City of Missoula v. Iosefo

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Justia Opinion Summary

Defendant was charged with, among other offenses, aggravated DUI. Defendant filed a motion to suppress, arguing that Mark Fiorentino, an off-duty officer who arrested Defendant, lacked probable cause to effectuate a citizen’s arrest. The municipal court denied the motion, holding that the off-duty officer had probable cause to arrest Defendant under the circumstances. Defendant subsequently pleaded guilty to driving under the influence of alcohol, reserving the right to appeal the suppression order. The district court affirmed the municipal court’s denial of Defendant’s motion to suppress, holding that Fiorentino had probable cause to arrest Defendant and that the existing circumstances required Defendant’s immediate arrest.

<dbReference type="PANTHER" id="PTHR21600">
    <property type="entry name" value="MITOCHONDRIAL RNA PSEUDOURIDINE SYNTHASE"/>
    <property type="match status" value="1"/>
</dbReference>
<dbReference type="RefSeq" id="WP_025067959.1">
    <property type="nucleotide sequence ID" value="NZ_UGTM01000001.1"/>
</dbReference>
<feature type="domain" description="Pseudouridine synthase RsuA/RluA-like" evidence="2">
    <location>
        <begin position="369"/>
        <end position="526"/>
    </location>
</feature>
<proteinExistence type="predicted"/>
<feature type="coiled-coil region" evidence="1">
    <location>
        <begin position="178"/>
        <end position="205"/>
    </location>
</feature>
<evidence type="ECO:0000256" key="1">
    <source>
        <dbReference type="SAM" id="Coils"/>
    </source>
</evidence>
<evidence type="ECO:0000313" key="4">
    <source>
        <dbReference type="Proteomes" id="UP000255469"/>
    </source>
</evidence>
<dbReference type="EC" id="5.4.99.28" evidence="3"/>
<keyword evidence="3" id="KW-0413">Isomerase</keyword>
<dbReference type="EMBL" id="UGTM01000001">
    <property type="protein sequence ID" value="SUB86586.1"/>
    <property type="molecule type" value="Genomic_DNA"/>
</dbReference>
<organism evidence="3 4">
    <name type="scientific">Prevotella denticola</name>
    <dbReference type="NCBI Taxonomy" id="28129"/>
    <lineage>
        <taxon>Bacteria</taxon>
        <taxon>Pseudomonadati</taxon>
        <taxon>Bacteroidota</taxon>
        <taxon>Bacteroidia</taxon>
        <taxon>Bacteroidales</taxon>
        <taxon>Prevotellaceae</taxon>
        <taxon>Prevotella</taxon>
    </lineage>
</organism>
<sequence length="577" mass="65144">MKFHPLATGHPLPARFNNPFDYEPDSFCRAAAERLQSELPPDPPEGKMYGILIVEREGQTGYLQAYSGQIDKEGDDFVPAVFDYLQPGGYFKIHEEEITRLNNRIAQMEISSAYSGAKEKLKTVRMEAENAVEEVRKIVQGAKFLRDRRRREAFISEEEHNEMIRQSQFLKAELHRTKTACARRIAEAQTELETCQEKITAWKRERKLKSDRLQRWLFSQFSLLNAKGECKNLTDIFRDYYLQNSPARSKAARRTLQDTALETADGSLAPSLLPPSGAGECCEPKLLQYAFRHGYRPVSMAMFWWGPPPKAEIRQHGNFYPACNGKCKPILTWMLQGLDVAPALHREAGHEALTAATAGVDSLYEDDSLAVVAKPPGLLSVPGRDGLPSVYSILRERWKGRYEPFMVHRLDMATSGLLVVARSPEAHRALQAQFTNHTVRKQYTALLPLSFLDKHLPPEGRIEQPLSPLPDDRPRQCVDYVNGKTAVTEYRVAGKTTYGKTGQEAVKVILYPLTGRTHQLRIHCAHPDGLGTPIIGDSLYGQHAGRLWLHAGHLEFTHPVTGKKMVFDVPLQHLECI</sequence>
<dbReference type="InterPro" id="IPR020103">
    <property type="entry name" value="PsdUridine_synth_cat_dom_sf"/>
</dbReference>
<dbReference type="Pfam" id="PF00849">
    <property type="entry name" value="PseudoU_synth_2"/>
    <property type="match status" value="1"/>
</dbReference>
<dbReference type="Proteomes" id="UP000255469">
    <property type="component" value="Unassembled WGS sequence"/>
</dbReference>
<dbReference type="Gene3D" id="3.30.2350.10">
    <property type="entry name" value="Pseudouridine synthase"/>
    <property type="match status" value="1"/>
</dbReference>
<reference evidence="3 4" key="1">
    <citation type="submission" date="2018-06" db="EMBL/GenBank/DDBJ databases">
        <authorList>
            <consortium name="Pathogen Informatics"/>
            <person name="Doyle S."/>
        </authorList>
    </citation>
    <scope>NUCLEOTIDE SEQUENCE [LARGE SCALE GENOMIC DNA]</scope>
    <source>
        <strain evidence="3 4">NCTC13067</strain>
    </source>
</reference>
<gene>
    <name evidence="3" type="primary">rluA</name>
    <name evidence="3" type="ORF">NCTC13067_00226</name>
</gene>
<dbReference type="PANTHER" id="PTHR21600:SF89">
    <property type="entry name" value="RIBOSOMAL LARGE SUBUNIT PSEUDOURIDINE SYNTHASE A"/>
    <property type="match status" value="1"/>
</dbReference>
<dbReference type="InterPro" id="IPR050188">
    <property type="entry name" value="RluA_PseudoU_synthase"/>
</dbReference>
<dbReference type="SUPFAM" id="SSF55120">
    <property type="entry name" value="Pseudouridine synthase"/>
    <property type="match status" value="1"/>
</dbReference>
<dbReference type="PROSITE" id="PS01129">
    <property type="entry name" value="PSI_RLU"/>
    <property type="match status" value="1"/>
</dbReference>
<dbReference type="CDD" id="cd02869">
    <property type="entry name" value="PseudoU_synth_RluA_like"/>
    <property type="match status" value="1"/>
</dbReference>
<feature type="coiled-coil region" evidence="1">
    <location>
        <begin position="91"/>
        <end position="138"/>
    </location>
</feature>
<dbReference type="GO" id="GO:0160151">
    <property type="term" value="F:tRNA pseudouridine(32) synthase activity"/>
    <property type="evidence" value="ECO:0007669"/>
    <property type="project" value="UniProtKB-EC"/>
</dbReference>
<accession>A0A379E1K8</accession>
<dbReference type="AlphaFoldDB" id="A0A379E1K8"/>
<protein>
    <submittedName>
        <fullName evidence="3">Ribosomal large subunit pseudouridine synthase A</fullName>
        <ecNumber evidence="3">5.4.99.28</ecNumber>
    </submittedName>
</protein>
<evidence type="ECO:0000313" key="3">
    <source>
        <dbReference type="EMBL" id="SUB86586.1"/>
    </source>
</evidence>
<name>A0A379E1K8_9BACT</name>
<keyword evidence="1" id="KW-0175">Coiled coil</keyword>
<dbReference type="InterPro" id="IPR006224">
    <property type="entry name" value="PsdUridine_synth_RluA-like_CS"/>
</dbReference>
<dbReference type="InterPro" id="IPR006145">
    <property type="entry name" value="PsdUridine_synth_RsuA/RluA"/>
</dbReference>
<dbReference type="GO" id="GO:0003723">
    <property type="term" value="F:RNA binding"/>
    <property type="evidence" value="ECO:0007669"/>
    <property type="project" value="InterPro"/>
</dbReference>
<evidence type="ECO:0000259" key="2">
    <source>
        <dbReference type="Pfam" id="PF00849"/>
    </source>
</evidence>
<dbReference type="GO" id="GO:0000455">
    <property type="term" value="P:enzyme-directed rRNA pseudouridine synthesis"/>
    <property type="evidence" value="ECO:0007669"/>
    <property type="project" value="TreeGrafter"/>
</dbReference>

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August 5 2014 DA 13-0536 IN THE SUPREME COURT OF THE STATE OF MONTANA 2014 MT 209 CITY OF MISSOULA, Plaintiff and Appellee, v. MARTIN MULIPA IOSEFO, Defendant and Appellant. APPEAL FROM: District Court of the Fourth Judicial District, In and For the County of Missoula, Cause No. DC-13-92 Honorable Edward P. McLean, Presiding Judge COUNSEL OF RECORD: For Appellant: James P. O Brien, O Brien Law Office, Missoula, Montana For Appellee: Timothy C. Fox, Montana Attorney General, Katie F. Schulz, Assistant Attorney General, Helena, Montana Gary Henricks, Missoula City Attorney s Office, Missoula, Montana Submitted on Briefs: May 28, 2014 Decided: August 5, 2014 Filed: __________________________________________ Clerk Justice Beth Baker delivered the Opinion of the Court. ¶1 Martin Mulipa Iosefo appeals the Fourth Judicial District Court s order affirming the Missoula Municipal Court s denial of his motion to suppress evidence based on a lack of probable cause for his arrest. The only issue on appeal is whether an off-duty officer arrested Iosefo without probable cause. We affirm. PROCEDURAL AND FACTUAL BACKGROUND ¶2 Mark Fiorentino, an off-duty police officer, arrested Iosefo shortly after 3:00 a.m. on August 26, 2012. Black Knight Security had employed Fiorentino to work as a security guard at the River City Roots festival, held in Missoula on August 25-26, 2012. Fiorentino had seen Iosefo enter the festival area through the exit of a parking garage and drive through yellow caution tape into the pedestrian area of the festival. When Iosefo attempted to turn around, he collided with a heavy plastic barricade and damaged the vehicle. ¶3 Fiorentino approached Iosefo s vehicle, but Iosefo continued his attempt to drive through the area. When Iosefo eventually stopped, Fiorentino instructed him to remain in his vehicle. Iosefo disobeyed Fiorentino s directive by exiting his vehicle and walking away. When Fiorentino attempted to contain him, Iosefo pulled away and began waving his arms and yelling. ¶4 Fiorentino called 911, and the police arrived within minutes. The dispatcher asked whether Fiorentino thought Iosefo was intoxicated, and Fiorentino replied, Um, I can t tell. He backed-in the barricade here at the . . . . Fiorentino did not finish his reply because he turned his attention back to Iosefo, who refused to stay in one place until the police arrived. Fiorentino recalled later that Iosefo had seemed agitated and hyper. While they waited, 2 Fiorentino tried unsuccessfully to handcuff Iosefo and threatened to put Iosefo on the ground. Fiorentino also threatened to put Iosefo at gunpoint. Apparently, the threat failed to stop Iosefo from moving around. City police officers arrived and immediately assumed custody of Iosefo. Iosefo was charged in Municipal Court with careless driving for striking the barricade, with aggravated DUI, and with unlawful breath test refusal under a City ordinance. ¶5 Iosefo filed a motion to suppress on November 16, 2012, arguing that Fiorentino lacked probable cause to effectuate a citizen s arrest. The Municipal Court denied the motion on January 23, 2013. Iosefo pleaded guilty to driving under the influence of alcohol, reserving the right to appeal the suppression order. The other charges were dropped. The Municipal Court sentenced Iosefo to one year in jail, with all but ten days suspended, and ordered him to pay a fine. ¶6 Iosefo appealed to District Court on February 15, 2013. The District Court affirmed the Municipal Court s denial of Iosefo s motion to supress. STANDARD OF REVIEW ¶7 On appeal from a municipal court, the district court functions as an intermediate appellate court. City of Bozeman v. Cantu, 2013 MT 40, ¶ 10, 369 Mont. 81, 296 P.3d 461. This Court reviews cases that originate in municipal court as if the appeal originally had been filed in this Court, examining the record independently of the district court s decision and applying the appropriate standard of review. Cantu, ¶ 10; City of Helena v. Broadwater, 2014 MT 185, ¶ 8, __ Mont. __, __ P.3d __. 3 ¶8 We review the denial of a motion to suppress to determine whether the trial court s findings of fact are clearly erroneous and whether it correctly applied those findings as a matter of law. City of Missoula v. Fergunson, 2001 MT 69, ¶ 6, 305 Mont. 36, 22 P.3d 198. The interpretation and construction of a statute present a question of law, which we review de novo. State v. Brown, 2009 MT 452, ¶ 6, 354 Mont. 329, 223 P.3d 874. DISCUSSION ¶9 A law enforcement officer outside of his jurisdiction may make an arrest under circumstances which would authorize a private citizen to do so. State v. Updegraff, 2011 MT 321, ¶¶ 45-46, 363 Mont. 123, 267 P.3d 28. Montana s citizen s arrest statute provides: (1) A private person may arrest another when there is probable cause to believe that the person is committing or has committed an offense and the existing circumstances require the person s immediate arrest. The private person may use reasonable force to detain the arrested person. (2) A private person making an arrest shall immediately notify the nearest available law enforcement agency or peace officer and give custody of the person arrested to the officer or agency. Section 46-6-502, MCA. Thus, an off-duty officer may use reasonable force to arrest a person only if there is probable cause to believe that the person is committing or has committed an offense and the existing circumstances require the person s immediate arrest. Updegraff, ¶ 52. ¶10 Probable cause for an arrest exists if the facts and circumstances within an officer s personal knowledge, or related to the officer by a reliable source, are sufficient to warrant a reasonable person to believe that another person is committing or has committed an offense. State v. Williamson, 1998 MT 199, ¶ 21, 290 Mont. 321, 965 P.2d 231. The probable cause 4 determination must be based on an assessment of all relevant circumstances, evaluated in light of the knowledge of a trained law enforcement officer. Williamson, ¶ 21. Mere suspicion is not enough to establish probable cause to believe that another person is committing or has committed an offense. Williamson, ¶ 21. ¶11 The Municipal Court held that Fiorentino, the off-duty officer, had probable cause to arrest Iosefo under the circumstances, remarking that [i]t is hard to imagine how Fiorentino could have improved in his compliance with the expectations of § 46-6-502. The District Court affirmed. Iosefo contends that the arrest was invalid for two reasons: Fiorentino lacked authority to arrest Iosefo for a non-jailable offense, and Fiorentino acted upon a particularized suspicion instead of probable cause. ¶12 We apply the plain language of the statute to determine whether the citizen s arrest was lawful; we cannot insert what has been omitted. Section 1-2-101, MCA. The citizen s arrest statute does not limit the type of offense upon which a citizen or out-ofjurisdiction officer may act in effecting an arrest. The plain language of the citizen s arrest statute requires only probable cause of an offense. Section 46-6-502, MCA. ¶13 Iosefo argues that our decision in Bauer constrains all citizens arrests to jailable offenses. State v. Bauer, 2001 MT 248, 307 Mont. 105, 36 P.3d 892. We held in Bauer that it is unreasonable for a police officer to effect an arrest and detention for a non-jailable offense when there are no circumstances to justify an immediate arrest. Bauer, ¶ 33. At issue in Bauer was the statute governing warrantless arrests by peace officers, which provides: 5 A peace officer may arrest a person when a warrant has not been issued if the officer has probable cause to believe that the person is committing an offense or that the person has committed an offense and existing circumstances require immediate arrest. Section 46-6-311(1), MCA. We determined that a peace officer s warrantless arrest was unlawful where no special circumstances[,] such as a concern for the safety of the offender or the public, existed that could justify subjecting a person to the indignity of an arrest . . . . Bauer, ¶ 33. Both the statute governing warrantless arrests by a peace officer and the citizen s arrest statute demand probable cause of an offense and existing circumstances [that] require immediate arrest, not that the offense is jailable. Thus, Fiorentino needed probable cause of an offense, not necessarily a jailable one. Bauer interpreted the language existing circumstances require immediate arrest to mean that, in the case of a non-jailable offense, there must be circumstances such as a concern for the safety of the offender or the public to justify the arrest. Bauer, ¶ 33. Here, Iosefo s dangerous conduct necessitated an immediate arrest. ¶14 Iosefo is incorrect when he argues that Fiorentino acted upon a mere particularized suspicion. Iosefo claims that probable cause did not exist until after Fiorentino effected his arrest, relying on Fiorentino s statement to the dispatcher that he could not tell whether Iosefo was intoxicated. Iosefo seems to argue that probable cause could be found only if Fiorentino had made observations that he was driving under the influence, such as beer cans strewn about the vehicle, slurred speech, bloodshot eyes, an odor of alcohol, or any other indicia of impairment. Iosefo emphasizes that his behavior prior to the arrest was, at most, merely suspicious. To support this argument, Iosefo relies on the District Court s use 6 of particularized suspicion language when it found that Fiorentino observed behavior that caused him to suspect that Iosefo was somehow impaired. Iosefo further suggests that the arrest was made for the sole reason that Fiorentino could investigate this suspicious behavior to determine whether a DUI was being committed. ¶15 This argument fails because Fiorentino s observations were not limited to behavior that led him to suspect that Iosefo was impaired he also witnessed Iosefo enter a parking garage going the wrong direction, drive through yellow caution tape, drive erratically into an area restricted for pedestrian use, and collide with a barricade in that area. This was not merely suspect or suspicious behavior; it was potentially dangerous behavior that would cause a reasonable person to believe that Iosefo was committing or had committed any of several offenses, including careless driving. The circumstances required an immediate arrest to protect pedestrians and property. Thus, authority to arrest existed regardless of whether Fiorentino believed that Iosefo was driving while intoxicated. ¶16 We recognize that Fiorentino could not arrest Iosefo only to investigate a suspicion of impaired driving. The citizen s arrest statute contemplates a public safety purpose, not a criminal investigation purpose. Updegraff, ¶ 33. Iosefo s conduct, however, posed legitimate safety concerns to himself and the public that meet the citizen s arrest provision that the circumstances must require immediate arrest. In light of the imminent risks to pedestrians and property posed by Iosefo s continued presence behind the wheel, the Municipal Court properly determined that the circumstances required his immediate arrest here. 7 ¶17 Finally, although Iosefo attempts to portray Fiorentino s methods of arrest as vigilantism, the Municipal Court properly concluded that the force used to detain Iosefo was reasonable. Fiorentino did not draw his weapon and we are not confronted with a scenario where a citizen has elected to [take] the law into his own hands. Although Fiorentino possessed only the authority provided by the citizen s arrest statute, we do not need to ignore that Fiorentino is a trained officer of the law. See Updegraff, ¶ 48 ( Obviously, peace officers do not suddenly forget all their training and experience simply because they cross an imaginary jurisdictional line in the sand. ). In compliance with the statute, Fiorentino immediately notified proper authorities of the situation. On-duty Missoula police officers took control within minutes. Fiorentino s threats served briefly to detain Iosefo under circumstances where he was being unpredictable, unruly, and potentially endangering other citizens as well as himself. The force used by Fiorentino was reasonable in this situation we need not speculate as to the potential of threats by another citizen under other circumstances. CONCLUSION ¶18 Fiorentino had probable cause to arrest Iosefo and the existing circumstances required his immediate arrest. ¶19 Affirmed. /S/ BETH BAKER We Concur: /S/ JIM RICE /S/ PATRICIA COTTER /S/ MICHAEL E WHEAT 8 /S/ LAURIE McKINNON 9